April 2012 | Cigarettes for Sale Online | Premium Blog

Wednesday, April 25, 2012

States could see more tobacco payments this year

States are estimated to receive about 1% more in annual payments from tobacco companies this year than in 2011, offering more money will be available to return billions of dollars of municipal bonds, tobacco payments.
It is expected that the state will receive about $ 6.1 billion from tobacco companies this year, according to figures released by the National Association of Attorneys General. Last year they collected about $ 6.03 billion. Payments are made according to the 1998 settlement, the States agreed health-related claims against tobacco manufacturers.
Tobacco companies should make their annual payments on April 15, but will make their April 16 this year because April 15 falls on a Sunday. The amount actually collected may be somewhat different if some companies are unable to make payments in the past year, the default is 20 million dollars. Payments are based on U.S. consumption of cigarettes in the previous calendar year.
Cigarette consumption has declined faster than expected over the past few years, forcing Virginia, Ohio and California, to use the reserves last year to pay the investors who own tobacco bonds. It was not clear whether the slight tick in payments will be sufficient to capture the state of their reserves again.
Cigarette consumption fell by 3.5% in 2011 after declining by 3.8% in 2010 and 8.6% in 2009, according to industry research group Department of Science Associates. The companies that signed the 1998 agreement may hold some payments if they lose market share to other producers who have not yet signed. Companies are not required to hold a so-called “non-participating manufacturer adjustment,” but last year the three original signatories – Reynolds American Inc (RAI), Lorillard Inc (LO) and Altria Group Inc (MO) – continued, the money from the state.
Although the fee for that year was founded in 2011, cigarette consumption, not participating manufacturer adjustment of the three original signatories based on 2009 sales. Adjusting this year is about $ 780 million less than the approximately $ 825 million in the previous year, according to the Attorney General. Even if the consumption of cigarettes continues to decline, the less this year, the adjustment helps states with a small tick in the tobacco payments. Approximately $ 6.1 billion in tobacco payments is estimated this year includes setting.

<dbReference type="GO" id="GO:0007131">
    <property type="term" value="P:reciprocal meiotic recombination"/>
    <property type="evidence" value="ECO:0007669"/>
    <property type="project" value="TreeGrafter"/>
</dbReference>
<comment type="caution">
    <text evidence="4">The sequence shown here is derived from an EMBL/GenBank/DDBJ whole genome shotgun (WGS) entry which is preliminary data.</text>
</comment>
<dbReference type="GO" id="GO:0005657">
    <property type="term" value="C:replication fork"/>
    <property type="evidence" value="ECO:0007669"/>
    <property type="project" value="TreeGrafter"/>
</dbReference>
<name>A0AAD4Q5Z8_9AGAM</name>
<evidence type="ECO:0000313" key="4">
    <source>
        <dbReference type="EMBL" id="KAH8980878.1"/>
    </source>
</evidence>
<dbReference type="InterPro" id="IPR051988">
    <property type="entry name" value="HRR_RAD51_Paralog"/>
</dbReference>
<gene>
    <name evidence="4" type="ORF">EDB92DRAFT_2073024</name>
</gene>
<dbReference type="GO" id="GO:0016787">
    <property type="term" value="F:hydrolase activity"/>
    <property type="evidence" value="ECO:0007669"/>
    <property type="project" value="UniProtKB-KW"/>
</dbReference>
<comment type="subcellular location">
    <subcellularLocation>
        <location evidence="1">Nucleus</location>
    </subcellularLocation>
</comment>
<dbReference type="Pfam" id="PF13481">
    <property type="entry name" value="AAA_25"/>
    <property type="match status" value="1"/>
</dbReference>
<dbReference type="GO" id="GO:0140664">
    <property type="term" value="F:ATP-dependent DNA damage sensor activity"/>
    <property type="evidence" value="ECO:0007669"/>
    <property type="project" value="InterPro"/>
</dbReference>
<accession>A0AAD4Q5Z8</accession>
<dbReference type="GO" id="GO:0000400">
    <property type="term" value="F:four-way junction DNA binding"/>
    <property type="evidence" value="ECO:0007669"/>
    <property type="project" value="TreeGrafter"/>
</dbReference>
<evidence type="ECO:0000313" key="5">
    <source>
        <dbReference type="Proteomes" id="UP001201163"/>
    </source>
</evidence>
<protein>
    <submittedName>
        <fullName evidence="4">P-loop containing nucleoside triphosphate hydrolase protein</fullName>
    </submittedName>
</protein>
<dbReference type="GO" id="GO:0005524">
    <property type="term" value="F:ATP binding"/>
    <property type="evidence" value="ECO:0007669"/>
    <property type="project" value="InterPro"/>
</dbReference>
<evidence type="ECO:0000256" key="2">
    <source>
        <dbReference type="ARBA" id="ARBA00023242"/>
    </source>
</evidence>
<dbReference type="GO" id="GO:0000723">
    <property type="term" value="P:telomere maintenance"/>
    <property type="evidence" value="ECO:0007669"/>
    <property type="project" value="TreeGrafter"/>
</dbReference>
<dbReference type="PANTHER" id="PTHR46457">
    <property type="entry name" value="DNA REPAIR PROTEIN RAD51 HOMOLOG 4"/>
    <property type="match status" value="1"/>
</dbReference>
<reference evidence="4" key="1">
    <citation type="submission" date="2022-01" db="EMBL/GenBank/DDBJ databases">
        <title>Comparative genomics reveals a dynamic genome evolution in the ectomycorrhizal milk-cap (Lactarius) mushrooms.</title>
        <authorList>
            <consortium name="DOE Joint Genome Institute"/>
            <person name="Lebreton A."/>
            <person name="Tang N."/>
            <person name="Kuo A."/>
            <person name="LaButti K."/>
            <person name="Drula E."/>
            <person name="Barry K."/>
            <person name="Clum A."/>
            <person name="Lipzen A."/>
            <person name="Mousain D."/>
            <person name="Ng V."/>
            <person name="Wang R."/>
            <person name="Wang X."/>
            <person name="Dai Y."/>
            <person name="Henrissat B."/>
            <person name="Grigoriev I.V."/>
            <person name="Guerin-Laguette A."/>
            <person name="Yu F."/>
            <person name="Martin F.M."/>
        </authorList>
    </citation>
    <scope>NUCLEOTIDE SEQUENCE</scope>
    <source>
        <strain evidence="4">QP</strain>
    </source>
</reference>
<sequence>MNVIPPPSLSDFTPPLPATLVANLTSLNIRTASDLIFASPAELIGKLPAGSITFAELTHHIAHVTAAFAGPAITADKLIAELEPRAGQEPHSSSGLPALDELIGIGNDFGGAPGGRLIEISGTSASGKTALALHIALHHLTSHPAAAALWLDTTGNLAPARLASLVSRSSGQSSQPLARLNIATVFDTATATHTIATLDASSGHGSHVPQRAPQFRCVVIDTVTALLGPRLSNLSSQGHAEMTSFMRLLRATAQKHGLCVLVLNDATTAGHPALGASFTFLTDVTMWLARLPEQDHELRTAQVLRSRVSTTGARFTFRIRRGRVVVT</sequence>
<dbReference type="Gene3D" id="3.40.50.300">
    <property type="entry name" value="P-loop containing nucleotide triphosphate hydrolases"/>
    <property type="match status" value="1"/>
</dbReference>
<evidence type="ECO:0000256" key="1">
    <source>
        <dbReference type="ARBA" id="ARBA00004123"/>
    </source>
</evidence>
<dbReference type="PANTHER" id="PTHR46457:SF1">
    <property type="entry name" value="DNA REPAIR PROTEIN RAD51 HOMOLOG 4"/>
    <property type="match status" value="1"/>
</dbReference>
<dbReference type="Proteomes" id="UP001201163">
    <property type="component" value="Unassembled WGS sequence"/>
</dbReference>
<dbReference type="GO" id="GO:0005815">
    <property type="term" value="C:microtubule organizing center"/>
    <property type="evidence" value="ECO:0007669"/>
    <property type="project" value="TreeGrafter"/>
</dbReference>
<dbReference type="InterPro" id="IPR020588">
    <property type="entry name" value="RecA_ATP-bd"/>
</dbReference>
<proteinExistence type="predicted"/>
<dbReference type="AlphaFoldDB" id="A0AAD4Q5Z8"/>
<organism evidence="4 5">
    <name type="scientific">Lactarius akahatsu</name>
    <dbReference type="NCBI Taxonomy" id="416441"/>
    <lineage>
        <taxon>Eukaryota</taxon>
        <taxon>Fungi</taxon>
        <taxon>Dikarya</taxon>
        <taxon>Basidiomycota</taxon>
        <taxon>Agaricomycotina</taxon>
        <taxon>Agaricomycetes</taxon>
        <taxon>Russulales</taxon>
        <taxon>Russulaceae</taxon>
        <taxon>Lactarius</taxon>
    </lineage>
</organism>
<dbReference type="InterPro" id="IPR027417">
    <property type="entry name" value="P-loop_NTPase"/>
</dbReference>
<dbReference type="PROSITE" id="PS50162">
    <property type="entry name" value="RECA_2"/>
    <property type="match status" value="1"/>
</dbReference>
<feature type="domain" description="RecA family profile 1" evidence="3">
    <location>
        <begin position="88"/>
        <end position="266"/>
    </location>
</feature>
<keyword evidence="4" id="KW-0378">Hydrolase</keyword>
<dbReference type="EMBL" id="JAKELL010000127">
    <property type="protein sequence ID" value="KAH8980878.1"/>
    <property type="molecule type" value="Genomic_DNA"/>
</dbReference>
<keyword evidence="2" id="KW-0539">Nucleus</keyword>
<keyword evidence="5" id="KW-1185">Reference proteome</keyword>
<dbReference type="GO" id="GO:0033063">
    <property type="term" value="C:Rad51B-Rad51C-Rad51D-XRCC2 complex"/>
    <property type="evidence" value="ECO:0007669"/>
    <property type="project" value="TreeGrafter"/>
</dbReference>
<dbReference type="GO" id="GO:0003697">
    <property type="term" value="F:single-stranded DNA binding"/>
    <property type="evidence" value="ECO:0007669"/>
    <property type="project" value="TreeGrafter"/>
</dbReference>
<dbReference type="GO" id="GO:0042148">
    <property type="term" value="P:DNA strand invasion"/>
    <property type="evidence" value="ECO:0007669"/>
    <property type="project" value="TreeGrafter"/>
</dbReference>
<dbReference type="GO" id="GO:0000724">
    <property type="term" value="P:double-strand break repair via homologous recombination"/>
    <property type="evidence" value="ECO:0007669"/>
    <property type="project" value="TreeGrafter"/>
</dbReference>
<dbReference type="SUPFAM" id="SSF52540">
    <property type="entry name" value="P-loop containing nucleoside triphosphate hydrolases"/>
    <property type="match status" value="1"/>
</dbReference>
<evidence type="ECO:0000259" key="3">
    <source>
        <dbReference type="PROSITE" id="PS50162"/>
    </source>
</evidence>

The market share of signatories continues to grow. Their combined share amounted to 84.71% in 2011, the most since 2007, when the figure was 84.77%, in accordance with the Attorney General. The market share for companies that have not signed an agreement in 1998 was 5.65%, the lowest since at least 2003, according to the Attorney General.
Vikram Rai, a credit strategist at Citi, said that a small tick in the actual payments this year will be a plus for tobacco bonds, despite the short-date bonds could rally more. Furthermore, if the original signatories to continue to recover market share from companies that have not signed an agreement to adjustments in the future should be lower. Cautious investors have traditionally avoided because of the risk of tobacco bonds, while others were brought to their high yields. Tobacco bonds are generally more volatile than other municipal bonds, as well as offer juicy returns, although they also have the potential to outperform.
Later take into account the relationship of tobacco consumption is declining in more recent years, to turn to a more risk-averse investors. For example, Ohio, listed in a study in 2007 bond prospectus, which is estimated at 1.8% per annum reduction in cigarette consumption.